In the wake of the Supreme Court upholding California’s Proposition 12 livestock housing regulations, the US Department of Agriculture has announced measures to strengthen the substantiation of animal-raising claims.
In a June 14 press release, the USDA stated that its Food Safety and Inspection Service (FSIS) will work with its Agricultural Research Service (ARS) to carry out a sampling protocol to detect antibiotic residues in animals destined for meat products identified as ‘raised without antibiotics.’ This action builds on the significant work the USDA has already undertaken, it states, “to protect consumers from false and misleading labels.”
“Consumers should be able to trust that the label claims they see on products bearing the USDA mark of inspection are truthful and accurate,” said US Agriculture Secretary Tom Vilsack. “The USDA is taking action today to ensure the integrity of animal-raising claims and to level the playing field for producers who are truthfully using these claims, which we know consumers value and rely on to guide their meat and poultry purchasing decisions.”
The USDA noted that animal-raising claims, such as ‘grass-fed’ and ‘free-range’ are voluntary marketing claims that highlight certain aspects of how the source animals for meat and poultry products are raised.
These claims must be approved by FSIS before they can be included on the labels of meat and poultry products sold to consumers. FSIS updated its guideline on these claims in 2019.
There are plenty of companies out there that are following the law and many that are not, and that is just not fair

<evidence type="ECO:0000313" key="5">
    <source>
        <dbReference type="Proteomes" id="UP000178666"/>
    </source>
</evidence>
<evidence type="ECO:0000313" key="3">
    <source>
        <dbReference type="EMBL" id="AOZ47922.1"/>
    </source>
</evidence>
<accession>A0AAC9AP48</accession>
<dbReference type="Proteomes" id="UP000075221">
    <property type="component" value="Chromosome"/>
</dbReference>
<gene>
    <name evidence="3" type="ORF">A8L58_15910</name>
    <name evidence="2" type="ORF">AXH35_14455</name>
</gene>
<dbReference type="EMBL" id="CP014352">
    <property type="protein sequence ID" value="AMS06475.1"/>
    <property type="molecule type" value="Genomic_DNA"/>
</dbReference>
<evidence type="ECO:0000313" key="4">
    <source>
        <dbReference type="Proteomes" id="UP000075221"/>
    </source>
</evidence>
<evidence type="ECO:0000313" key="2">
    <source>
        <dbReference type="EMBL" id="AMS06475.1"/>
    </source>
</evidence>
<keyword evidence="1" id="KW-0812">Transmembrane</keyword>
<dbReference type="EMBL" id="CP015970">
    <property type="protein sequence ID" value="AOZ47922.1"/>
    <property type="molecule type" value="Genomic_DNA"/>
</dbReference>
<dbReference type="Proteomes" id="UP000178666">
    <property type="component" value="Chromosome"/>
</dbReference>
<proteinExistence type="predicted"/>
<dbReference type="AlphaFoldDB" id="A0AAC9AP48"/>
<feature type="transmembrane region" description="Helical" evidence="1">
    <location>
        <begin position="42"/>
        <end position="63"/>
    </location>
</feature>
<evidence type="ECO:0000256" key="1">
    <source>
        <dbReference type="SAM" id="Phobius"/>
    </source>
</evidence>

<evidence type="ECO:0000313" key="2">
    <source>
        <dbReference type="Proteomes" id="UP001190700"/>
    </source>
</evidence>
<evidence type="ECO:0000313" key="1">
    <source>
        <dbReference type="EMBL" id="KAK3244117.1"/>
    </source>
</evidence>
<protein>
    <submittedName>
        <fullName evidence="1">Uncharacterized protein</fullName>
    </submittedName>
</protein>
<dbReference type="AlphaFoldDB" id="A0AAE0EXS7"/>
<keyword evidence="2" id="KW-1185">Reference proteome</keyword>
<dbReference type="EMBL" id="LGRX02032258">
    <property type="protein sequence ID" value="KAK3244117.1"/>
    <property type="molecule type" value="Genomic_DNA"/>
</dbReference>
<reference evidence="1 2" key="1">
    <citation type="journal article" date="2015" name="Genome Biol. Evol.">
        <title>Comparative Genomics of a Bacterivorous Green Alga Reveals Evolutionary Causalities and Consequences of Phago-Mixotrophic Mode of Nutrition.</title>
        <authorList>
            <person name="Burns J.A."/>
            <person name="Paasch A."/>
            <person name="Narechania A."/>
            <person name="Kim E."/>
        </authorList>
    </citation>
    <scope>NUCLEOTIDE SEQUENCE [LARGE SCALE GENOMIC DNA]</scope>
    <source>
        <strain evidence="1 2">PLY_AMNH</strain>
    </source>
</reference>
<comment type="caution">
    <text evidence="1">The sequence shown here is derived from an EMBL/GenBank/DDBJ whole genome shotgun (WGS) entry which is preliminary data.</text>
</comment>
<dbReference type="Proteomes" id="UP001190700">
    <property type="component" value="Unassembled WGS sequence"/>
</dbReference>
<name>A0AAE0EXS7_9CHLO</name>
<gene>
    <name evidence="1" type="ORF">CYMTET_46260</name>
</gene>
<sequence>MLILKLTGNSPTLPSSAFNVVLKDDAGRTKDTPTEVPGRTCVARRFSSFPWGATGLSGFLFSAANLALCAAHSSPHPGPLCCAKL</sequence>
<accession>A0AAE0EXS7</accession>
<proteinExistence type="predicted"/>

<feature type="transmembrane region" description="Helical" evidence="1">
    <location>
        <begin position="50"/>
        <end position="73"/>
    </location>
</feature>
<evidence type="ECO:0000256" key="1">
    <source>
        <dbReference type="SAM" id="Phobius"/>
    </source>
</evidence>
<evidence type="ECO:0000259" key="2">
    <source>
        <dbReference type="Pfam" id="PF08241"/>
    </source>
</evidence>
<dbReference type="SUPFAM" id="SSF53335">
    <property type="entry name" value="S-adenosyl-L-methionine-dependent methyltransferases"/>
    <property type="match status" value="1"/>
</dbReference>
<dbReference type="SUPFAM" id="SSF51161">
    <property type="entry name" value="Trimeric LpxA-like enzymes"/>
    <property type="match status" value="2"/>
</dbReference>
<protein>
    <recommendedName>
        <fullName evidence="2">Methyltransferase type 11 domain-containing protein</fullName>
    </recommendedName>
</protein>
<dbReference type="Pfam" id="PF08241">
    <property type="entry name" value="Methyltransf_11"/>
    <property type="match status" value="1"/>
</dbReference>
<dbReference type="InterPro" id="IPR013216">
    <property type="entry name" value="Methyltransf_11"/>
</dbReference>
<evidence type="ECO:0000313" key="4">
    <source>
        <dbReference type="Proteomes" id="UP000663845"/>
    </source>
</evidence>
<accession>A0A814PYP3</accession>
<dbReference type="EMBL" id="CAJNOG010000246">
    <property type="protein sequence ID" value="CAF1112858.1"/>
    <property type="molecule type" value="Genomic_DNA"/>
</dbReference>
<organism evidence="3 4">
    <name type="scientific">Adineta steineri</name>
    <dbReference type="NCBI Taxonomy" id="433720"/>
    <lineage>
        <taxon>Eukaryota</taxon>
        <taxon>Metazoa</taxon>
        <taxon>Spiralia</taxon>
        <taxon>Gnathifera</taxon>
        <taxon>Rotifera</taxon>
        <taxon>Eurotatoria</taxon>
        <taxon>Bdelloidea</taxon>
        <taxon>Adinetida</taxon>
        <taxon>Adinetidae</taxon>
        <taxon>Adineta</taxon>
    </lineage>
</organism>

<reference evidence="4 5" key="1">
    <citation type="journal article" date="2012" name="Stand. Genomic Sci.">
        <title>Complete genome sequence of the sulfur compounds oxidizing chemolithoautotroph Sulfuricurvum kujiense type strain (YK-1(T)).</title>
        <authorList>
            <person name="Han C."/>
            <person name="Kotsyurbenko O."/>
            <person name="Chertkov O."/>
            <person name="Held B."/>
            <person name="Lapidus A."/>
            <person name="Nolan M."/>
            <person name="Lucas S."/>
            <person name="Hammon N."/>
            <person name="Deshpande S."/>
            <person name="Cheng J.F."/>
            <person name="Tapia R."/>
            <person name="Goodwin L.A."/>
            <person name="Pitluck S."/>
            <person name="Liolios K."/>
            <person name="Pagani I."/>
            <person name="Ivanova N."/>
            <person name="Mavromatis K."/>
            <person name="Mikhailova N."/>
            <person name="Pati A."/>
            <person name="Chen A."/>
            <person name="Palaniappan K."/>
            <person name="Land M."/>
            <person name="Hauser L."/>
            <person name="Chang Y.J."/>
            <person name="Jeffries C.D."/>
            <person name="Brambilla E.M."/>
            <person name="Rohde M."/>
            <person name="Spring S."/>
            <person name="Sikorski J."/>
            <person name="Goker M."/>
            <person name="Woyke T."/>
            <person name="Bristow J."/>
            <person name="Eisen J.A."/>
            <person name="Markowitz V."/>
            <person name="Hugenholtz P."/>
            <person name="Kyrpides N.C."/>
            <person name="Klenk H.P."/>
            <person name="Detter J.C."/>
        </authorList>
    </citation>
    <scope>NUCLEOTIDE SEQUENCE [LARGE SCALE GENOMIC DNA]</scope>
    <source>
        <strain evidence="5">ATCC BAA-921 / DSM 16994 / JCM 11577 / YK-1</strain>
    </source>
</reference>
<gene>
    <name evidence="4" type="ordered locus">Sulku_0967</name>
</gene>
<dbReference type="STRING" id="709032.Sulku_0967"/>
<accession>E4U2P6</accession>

Sandra Eskin, USDA deputy undersecretary for food safety
The Canadian integrated pork producer duBreton has been raising animals without the use of antibiotics since 2002, and has been testing for antibiotic residues for several years. The company welcomes the USDA announcement.
“Consumers have a right to demand testing of the antibiotics that are administered to the animals,” said DuBreton President Vincent Breton, in a company statement. “It is time for the authorities to ensure that consumers know what’s in the products they consume, where they come from and what treatments they have received. Regulations must be stricter on packaging claims, and we hope that the USDA’s initiative will influence other legislation here in Canada.”
Sandra Eskin, the USDA’s deputy undersecretary for food safety noted in an Associated Press report that “there are plenty of companies out there that are following the law and many that are not, and that is just not fair.”
Eskin also explains that the USDA also needs to address questions from companies about animal treatment. For example, major pork and poultry producer Perdue Foods has asked the USDA to clarify the difference between ‘free range’ and ‘pasture raised,’ which the USDA currently uses interchangeably.